JB: I love to work with dancers who are trained, but in the past seven years I made the decision to work collaboratively with artists from other disciplines. This is partly because what they bring from their own world enriches my vision, and partly because I had reached a point where I felt I'd exhausted my capacity for investigating highly technical dance. Working with untrained people has reawakened my love of movement; but I will work with trained dancers again, and in fact the next thing I do apart from touring with Matteo will be to revive The Stop Quartet from 1996, which needs highly trained dancers.
In answer to your question about having a personal language, of course what I do looks a certain way because of who I am and the way I move and think, but I've tried consciously not to be too involved with questions of style as it can, as you say, be limiting. I think every piece finds its own language and it's not always something that you can influence or control. It arises out of a combination of things: concept, movement, rhythm, relation to the other performers and to the audience, and principles about performing. Ideally while making the piece and performing it you want to have a sense of what you're doing, but at the same time you want to keep your hands empty, ready to respond to what happens. You don't always know what you've done until many months or even years afterwards, and then you might have a moment of recognition.
CS: You’re working on a project at the National Theatre at the moment.
Can you say something about that? Are any of the working practices there new to you, and are you enjoying it?
JB: I'm working at the moment as Associate Director at the National Theatre on the play The Hour We Knew Nothing Of Each Other by the Austrian writer Peter Handke, which is a performance without words for 450 characters who cross a town square. It's a meditation on the way we observe other people in public, and how our imaginations weave narrative fantasies out of what we see. It's funny and thought provoking, and if it works the audience should leave the theatre and walk out into London with freshly opened eyes.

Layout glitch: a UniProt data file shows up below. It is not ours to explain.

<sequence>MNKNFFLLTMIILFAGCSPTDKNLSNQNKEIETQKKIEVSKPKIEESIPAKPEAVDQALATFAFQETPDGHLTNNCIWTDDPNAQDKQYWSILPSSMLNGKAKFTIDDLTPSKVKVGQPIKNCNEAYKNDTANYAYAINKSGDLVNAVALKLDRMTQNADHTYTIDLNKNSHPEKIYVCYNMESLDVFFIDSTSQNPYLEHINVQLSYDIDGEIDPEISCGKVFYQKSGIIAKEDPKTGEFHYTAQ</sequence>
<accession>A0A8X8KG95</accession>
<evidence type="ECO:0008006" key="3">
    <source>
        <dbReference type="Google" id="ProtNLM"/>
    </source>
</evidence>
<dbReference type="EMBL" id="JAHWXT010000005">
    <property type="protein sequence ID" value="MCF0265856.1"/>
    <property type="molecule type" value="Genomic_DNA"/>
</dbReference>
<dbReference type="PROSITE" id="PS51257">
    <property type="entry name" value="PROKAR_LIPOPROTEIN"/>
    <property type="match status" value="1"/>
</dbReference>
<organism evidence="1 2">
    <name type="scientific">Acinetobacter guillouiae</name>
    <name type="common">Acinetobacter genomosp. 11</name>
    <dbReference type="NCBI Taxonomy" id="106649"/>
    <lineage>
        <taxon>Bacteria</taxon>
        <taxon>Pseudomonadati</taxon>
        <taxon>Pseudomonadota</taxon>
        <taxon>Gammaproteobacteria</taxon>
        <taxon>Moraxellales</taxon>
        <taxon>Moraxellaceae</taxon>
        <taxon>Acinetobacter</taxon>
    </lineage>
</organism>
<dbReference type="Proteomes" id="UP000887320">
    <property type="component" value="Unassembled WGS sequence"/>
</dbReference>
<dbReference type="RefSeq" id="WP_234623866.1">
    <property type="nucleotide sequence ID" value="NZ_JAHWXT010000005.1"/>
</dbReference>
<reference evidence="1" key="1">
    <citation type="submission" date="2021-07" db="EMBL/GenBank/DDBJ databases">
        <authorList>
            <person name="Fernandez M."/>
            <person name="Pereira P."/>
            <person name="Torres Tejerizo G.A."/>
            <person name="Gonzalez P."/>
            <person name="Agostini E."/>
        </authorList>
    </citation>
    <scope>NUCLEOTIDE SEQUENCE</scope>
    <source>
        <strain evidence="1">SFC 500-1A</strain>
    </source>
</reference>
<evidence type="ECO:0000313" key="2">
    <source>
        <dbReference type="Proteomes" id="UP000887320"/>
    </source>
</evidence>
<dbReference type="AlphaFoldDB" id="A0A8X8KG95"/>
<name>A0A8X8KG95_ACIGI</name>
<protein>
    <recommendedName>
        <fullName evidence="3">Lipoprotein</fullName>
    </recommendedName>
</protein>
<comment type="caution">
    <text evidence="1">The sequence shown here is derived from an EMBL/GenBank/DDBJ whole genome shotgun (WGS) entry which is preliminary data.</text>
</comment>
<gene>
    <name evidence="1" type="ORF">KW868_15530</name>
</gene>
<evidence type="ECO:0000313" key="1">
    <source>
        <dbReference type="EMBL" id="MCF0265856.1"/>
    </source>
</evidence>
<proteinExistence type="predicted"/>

The joy of this project for me has been to watch actors work, how imaginative they can be with the smallest of instructions, and the way emotional landscapes anchor the timing and detail of what they do. I've sat and watched this group of people improvising crossing the space, only walking, and every crossing is a miniature world of detailed storytelling, simply done and with beautiful clarity.
I'm working alongside the Director James Macdonald, and it's useful and interesting for me to see how he approaches what he does. I've enjoyed very much his process of researching the work, not only the play itself but other writings by Peter Handke, looking for clues which might give a clearer sense of what is intended and how to manifest it. I've also enjoyed observing what is said and what is left unsaid to the actors as they work their ways into the characters they're playing. It's a very different process to that of dance making, the priorities and learning process being grounded more in meaning than sensory experience.